• Imagine being very, very old; imagine looking in the mirror when you are very old. What do you see? How you feel about yourself? Who are you? Take a retrospective look over your whole life – what really mattered? What would you have like to have done differently? Are you ready to die?
  • Imagine your death, what are your thoughts as you imagine yourself dying? Imagine your closest friends and relatives, what would they be thinking about you?
  • Imagine being reborn, after a few, or when you feel ready, imagine you are going to be reborn. You can be reborn, anywhere at any time as anything you desire. What would your choices be?
  • Return, when you feel ready to open your eyes, gradually look around you as if seeing everything for the first time.

All of us can change our perspectives by following St. Ignatius’s exercise. Peggy Dupra a middle school principal had a problem with her female pupils who were experimenting with lipstick. The girls were kissing the mirrors in the bathroom leaving their lip prints on bathroom mirrors. The maintenance department constantly asked her to have the pupils stop this practice. Peggy lectured, pleaded and threatened the girls with detention, but nothing seemed to help.

She and I discussed the situation, and I suggested the St. Ignatius technique which uses your imagination to change your age and circumstances both past and future. This exercise re-creates earlier and future selves. After a few moments, you’ll become aware of random thoughts, associations and images from past and future years. Eventually these thoughts and images will be accompanied by emotions–in some instances, very intense ones. This emotions are stimulated by the brain’s attempt to reconcile and synthesize the disparity the real “you” and the imagined “you.”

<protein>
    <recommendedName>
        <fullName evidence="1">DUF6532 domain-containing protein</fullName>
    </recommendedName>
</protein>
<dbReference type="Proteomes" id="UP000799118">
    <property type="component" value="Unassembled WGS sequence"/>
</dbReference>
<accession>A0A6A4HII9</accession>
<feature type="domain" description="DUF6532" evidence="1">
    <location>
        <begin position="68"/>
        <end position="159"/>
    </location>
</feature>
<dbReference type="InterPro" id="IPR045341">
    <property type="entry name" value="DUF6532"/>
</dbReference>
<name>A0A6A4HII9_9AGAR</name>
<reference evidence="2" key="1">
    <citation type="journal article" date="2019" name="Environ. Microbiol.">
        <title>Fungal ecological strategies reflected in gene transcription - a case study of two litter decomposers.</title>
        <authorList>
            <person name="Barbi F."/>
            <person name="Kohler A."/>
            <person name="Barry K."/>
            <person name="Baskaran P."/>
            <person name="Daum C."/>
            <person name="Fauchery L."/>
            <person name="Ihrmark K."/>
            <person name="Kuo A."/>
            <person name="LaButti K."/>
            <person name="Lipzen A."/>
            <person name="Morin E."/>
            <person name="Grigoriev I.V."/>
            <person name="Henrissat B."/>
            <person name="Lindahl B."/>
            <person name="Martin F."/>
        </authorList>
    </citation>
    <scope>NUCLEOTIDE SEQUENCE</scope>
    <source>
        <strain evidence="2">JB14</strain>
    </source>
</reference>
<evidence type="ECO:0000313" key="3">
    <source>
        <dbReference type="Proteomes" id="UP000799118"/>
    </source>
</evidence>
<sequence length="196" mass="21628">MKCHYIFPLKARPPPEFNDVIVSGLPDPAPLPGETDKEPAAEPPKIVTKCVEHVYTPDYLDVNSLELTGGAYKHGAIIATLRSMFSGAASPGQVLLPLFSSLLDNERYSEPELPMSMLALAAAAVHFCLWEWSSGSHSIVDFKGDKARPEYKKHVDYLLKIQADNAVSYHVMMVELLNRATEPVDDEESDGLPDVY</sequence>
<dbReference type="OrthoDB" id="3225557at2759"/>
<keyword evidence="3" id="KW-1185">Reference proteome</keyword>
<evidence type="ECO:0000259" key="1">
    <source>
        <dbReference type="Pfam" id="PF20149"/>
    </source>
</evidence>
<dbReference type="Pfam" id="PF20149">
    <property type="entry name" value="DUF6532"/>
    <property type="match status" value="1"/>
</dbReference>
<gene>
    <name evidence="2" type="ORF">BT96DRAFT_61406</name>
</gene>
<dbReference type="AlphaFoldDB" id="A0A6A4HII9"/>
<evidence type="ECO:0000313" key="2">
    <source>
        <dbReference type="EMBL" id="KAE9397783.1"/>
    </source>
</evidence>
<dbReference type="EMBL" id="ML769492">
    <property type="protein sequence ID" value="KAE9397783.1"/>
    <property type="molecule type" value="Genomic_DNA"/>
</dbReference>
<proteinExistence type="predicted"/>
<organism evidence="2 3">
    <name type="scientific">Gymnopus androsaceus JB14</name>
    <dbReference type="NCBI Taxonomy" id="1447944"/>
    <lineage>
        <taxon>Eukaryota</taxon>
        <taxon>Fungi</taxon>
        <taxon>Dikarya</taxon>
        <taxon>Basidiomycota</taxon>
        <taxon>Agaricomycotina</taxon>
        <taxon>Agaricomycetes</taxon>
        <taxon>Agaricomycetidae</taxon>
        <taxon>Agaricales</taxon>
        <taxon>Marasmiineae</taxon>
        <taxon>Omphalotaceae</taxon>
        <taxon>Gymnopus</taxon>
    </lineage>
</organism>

While the brain knows the imagined you isn’t really you, it will still respond from moment to moment as if it were real. You won’t just remember events; you will remember how you felt about them.

Peggy tried the exercise. She began remembering all sorts of past friends when you was twelve years old, and how she really felt at the time about the world. She more she remembered the more she felt like a young school girl. She laughed when she thought of her best friend Ellen of years ago and how they always tried to gross each other out in a game they called “Yechhhh!” She remembered one time when they spread the rumor that the cafeteria was using sewage water from a ditch to make pizzas to save water. The students refused to eat the pizza.